Serjeant Wallace James Howse

Date of Birth c. 1890
Age at Death 23
Date of Death 2 October 1914
Service Number
Military Service 2nd Battalion Worcestershire Regiment
Merton Address 9 Sarah's Place, Mitcham
Local Memorial Mitcham War Memorial

Additional Information

Wallace was born in late 1890 to Alfred and Louisa Howse, but wasn’t baptised until the 7th of April, 1895, at Mitcham Parish Church along with two of his siblings, although the family was living in Dulwich at the time. His official name, per his baptismal record, was James Wallis, rather than Wallace James, but going by censuses and his military record, he appears to have gone by Wallace. His father worked as a paperhanger and plasterer, and he had at least five siblings, including older brother William, who joined the Army in 1915 and survived the war; and younger siblings Ruby, Elsie, Gladys and Percival. The family moved from Dulwich to 9 Sarah’s Road in Mitcham by 1901.

Wallace worked as a telegraph messenger before joining the Army, enlisting on the 15th of January, 1908. He was also apparently a keen cricketer, and a member of the Mitcham Cricket Club. He was living in barracks in Carisbrooke on the Isle of Wight at the time of the 1911 census, and was then a Lance Corporal.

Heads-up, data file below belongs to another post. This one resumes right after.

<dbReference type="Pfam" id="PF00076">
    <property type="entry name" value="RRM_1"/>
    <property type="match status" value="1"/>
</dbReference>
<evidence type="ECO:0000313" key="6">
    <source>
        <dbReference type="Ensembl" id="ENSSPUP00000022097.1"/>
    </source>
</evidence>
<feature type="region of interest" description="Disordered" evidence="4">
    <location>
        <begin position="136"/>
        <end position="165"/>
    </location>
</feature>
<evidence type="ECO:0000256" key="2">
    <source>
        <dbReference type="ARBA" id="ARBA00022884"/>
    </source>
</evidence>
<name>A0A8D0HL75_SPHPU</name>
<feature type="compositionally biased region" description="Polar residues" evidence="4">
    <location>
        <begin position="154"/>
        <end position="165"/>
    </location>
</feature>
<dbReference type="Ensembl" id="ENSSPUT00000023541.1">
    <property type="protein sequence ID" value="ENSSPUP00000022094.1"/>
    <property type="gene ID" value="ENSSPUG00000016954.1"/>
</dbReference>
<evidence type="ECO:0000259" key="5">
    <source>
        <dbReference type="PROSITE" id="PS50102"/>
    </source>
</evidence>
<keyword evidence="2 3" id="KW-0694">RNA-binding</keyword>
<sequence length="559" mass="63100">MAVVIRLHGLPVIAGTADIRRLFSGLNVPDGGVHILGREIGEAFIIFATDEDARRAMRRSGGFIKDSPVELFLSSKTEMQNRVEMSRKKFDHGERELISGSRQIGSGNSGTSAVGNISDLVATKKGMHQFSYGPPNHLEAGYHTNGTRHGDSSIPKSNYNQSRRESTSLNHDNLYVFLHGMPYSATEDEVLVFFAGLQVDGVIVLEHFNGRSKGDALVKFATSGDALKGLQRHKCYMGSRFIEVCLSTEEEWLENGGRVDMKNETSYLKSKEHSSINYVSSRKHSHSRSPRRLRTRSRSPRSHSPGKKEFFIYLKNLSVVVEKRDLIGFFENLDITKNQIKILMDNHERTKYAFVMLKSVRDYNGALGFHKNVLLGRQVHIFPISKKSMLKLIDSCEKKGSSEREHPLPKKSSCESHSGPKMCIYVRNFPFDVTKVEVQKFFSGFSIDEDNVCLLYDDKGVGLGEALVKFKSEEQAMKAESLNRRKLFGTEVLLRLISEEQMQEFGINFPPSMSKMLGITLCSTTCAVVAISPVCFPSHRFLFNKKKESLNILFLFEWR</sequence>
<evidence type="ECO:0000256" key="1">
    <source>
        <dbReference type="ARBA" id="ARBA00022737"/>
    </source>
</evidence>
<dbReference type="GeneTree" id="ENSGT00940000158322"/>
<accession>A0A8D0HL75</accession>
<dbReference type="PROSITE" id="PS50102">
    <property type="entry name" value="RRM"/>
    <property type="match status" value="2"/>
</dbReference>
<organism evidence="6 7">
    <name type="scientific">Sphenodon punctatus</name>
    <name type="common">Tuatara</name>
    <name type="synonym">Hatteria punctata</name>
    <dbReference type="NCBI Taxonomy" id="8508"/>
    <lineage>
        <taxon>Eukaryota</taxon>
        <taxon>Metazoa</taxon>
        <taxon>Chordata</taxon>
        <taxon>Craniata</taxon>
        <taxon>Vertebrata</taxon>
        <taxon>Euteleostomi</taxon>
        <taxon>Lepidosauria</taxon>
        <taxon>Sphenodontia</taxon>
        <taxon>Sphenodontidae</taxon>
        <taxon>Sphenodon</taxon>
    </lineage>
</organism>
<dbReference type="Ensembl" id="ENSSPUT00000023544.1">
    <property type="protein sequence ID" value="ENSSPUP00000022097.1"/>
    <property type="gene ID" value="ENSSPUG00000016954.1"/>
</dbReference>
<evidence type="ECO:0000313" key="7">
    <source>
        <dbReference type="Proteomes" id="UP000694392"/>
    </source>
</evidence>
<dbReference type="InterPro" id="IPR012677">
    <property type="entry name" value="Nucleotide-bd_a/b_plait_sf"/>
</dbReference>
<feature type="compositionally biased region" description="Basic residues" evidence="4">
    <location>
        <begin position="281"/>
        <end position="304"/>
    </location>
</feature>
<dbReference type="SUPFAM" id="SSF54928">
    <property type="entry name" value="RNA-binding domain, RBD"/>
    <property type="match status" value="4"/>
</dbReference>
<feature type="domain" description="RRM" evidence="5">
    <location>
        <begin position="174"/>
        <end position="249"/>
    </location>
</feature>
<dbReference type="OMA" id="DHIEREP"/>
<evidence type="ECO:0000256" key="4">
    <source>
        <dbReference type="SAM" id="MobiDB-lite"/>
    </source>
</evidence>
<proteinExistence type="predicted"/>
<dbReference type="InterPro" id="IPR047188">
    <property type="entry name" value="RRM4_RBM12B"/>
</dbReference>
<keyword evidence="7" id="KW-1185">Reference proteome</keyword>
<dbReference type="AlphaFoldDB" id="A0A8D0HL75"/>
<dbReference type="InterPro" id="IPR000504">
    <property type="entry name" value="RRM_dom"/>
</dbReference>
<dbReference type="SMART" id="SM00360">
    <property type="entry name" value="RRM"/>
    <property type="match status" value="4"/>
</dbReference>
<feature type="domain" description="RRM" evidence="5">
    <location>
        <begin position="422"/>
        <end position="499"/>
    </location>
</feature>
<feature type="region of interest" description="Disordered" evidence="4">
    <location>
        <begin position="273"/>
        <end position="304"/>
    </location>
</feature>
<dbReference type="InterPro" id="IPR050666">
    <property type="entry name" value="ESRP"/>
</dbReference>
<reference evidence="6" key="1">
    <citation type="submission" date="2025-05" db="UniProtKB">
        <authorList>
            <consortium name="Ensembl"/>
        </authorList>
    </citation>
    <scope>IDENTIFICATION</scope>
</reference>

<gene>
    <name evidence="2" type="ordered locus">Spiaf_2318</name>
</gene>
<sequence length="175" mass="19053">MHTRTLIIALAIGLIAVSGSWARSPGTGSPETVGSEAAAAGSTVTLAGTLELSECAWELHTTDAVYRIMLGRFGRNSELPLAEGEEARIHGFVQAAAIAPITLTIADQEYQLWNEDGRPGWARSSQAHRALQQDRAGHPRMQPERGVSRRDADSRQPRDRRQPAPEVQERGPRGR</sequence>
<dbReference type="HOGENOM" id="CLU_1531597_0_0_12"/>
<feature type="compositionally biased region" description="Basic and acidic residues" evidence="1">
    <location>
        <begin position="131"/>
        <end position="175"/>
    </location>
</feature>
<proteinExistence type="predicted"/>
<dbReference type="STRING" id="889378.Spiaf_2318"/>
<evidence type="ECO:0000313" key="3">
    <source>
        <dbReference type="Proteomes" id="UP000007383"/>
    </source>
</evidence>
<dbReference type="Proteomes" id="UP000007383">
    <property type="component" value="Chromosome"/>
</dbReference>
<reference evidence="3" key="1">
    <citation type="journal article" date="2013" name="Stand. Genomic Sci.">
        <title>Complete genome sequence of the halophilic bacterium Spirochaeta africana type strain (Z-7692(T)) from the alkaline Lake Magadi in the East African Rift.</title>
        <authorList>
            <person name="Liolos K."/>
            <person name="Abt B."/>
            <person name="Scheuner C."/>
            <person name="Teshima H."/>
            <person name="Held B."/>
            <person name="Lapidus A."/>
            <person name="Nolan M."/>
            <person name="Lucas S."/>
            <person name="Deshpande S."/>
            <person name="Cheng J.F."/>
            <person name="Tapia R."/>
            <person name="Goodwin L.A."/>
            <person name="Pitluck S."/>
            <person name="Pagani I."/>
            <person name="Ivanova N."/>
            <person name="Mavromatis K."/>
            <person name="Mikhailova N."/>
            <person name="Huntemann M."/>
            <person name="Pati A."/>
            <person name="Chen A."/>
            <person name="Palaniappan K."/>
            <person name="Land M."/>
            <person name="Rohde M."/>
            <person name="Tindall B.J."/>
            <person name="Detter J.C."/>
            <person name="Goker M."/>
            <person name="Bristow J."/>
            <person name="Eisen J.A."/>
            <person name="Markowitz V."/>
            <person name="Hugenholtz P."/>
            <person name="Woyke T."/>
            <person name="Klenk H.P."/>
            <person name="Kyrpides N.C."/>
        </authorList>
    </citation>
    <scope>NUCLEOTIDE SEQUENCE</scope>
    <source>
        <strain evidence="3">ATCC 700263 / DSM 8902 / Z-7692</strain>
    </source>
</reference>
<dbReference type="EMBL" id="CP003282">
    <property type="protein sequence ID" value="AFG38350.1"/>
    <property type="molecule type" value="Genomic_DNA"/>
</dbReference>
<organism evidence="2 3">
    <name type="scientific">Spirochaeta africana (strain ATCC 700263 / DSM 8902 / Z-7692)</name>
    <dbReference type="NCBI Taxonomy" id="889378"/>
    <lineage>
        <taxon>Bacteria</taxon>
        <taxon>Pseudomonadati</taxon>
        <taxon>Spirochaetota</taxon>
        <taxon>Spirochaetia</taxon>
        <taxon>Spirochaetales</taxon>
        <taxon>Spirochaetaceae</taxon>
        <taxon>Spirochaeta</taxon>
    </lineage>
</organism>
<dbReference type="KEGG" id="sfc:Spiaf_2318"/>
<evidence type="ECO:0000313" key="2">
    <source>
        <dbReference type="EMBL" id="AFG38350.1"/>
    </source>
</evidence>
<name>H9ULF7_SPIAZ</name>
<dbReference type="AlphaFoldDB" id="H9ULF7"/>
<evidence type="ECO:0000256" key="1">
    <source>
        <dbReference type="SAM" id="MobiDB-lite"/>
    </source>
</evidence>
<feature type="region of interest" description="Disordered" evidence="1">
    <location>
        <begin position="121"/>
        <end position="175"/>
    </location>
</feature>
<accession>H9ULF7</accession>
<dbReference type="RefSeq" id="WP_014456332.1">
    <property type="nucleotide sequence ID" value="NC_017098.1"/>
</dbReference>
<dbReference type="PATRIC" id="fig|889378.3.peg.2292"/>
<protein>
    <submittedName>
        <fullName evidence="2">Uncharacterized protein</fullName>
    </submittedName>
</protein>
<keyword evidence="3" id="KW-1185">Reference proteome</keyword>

He was killed at Le Mans.

According to an article in the 16 October 1914 issue of the Mitcham Advertiser: “[He] was a telegraph boy at Mitcham Post Office, leaving that to join the Army. He was also a member of the Mitcham C.C. and was a very promising cricketer. His success in the Army was rapid, and he would shortly have become Colour Sergeant but for his untimely death. He was hit by shrapnel in the spine, and he was buried in the cemetary [sic] at Lemans [sic] by the Army Chaplain. Howse was offered a position at the Army base, but preferred to be in the fighting line. The sympathy of all will be extended to the relatives of the gallant young soldier who died a hero's death.”


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